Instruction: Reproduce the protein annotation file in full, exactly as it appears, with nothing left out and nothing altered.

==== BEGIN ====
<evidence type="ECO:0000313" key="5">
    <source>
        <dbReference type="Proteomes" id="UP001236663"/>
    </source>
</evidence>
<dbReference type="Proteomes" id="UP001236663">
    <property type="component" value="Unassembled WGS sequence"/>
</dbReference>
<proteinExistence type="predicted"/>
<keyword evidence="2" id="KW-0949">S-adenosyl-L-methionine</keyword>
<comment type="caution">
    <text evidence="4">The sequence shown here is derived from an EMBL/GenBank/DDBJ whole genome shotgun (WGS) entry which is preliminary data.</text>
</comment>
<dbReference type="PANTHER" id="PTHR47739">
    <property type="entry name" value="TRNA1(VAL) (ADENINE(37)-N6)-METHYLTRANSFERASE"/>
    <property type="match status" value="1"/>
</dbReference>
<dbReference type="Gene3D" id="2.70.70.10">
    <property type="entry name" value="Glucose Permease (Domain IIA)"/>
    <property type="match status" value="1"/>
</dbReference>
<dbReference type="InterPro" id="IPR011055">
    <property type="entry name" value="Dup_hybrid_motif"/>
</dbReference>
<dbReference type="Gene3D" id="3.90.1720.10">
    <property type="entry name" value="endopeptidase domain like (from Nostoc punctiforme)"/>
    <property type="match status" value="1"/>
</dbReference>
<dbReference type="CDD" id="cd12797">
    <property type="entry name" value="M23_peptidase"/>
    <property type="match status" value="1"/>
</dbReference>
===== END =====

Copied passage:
<evidence type="ECO:0000313" key="5">
    <source>
        <dbReference type="Proteomes" id="UP001236663"/>
    </source>
</evidence>
<dbReference type="Proteomes" id="UP001236663">
    <property type="component" value="Unassembled WGS sequence"/>
</dbReference>
<proteinExistence type="predicted"/>
<keyword evidence="2" id="KW-0949">S-adenosyl-L-methionine</keyword>
<comment type="caution">
    <text evidence="4">The sequence shown here is derived from an EMBL/GenBank/DDBJ whole genome shotgun (WGS) entry which is preliminary data.</text>
</comment>
<dbReference type="PANTHER" id="PTHR47739">
    <property type="entry name" value="TRNA1(VAL) (ADENINE(37)-N6)-METHYLTRANSFERASE"/>
    <property type="match status" value="1"/>
</dbReference>
<dbReference type="Gene3D" id="2.70.70.10">
    <property type="entry name" value="Glucose Permease (Domain IIA)"/>
    <property type="match status" value="1"/>
</dbReference>
<dbReference type="InterPro" id="IPR011055">
    <property type="entry name" value="Dup_hybrid_motif"/>
</dbReference>
<dbReference type="Gene3D" id="3.90.1720.10">
    <property type="entry name" value="endopeptidase domain like (from Nostoc punctiforme)"/>
    <property type="match status" value="1"/>
</dbReference>
<dbReference type="CDD" id="cd12797">
    <property type="entry name" value="M23_peptidase"/>
    <property type="match status" value="1"/>
</dbReference>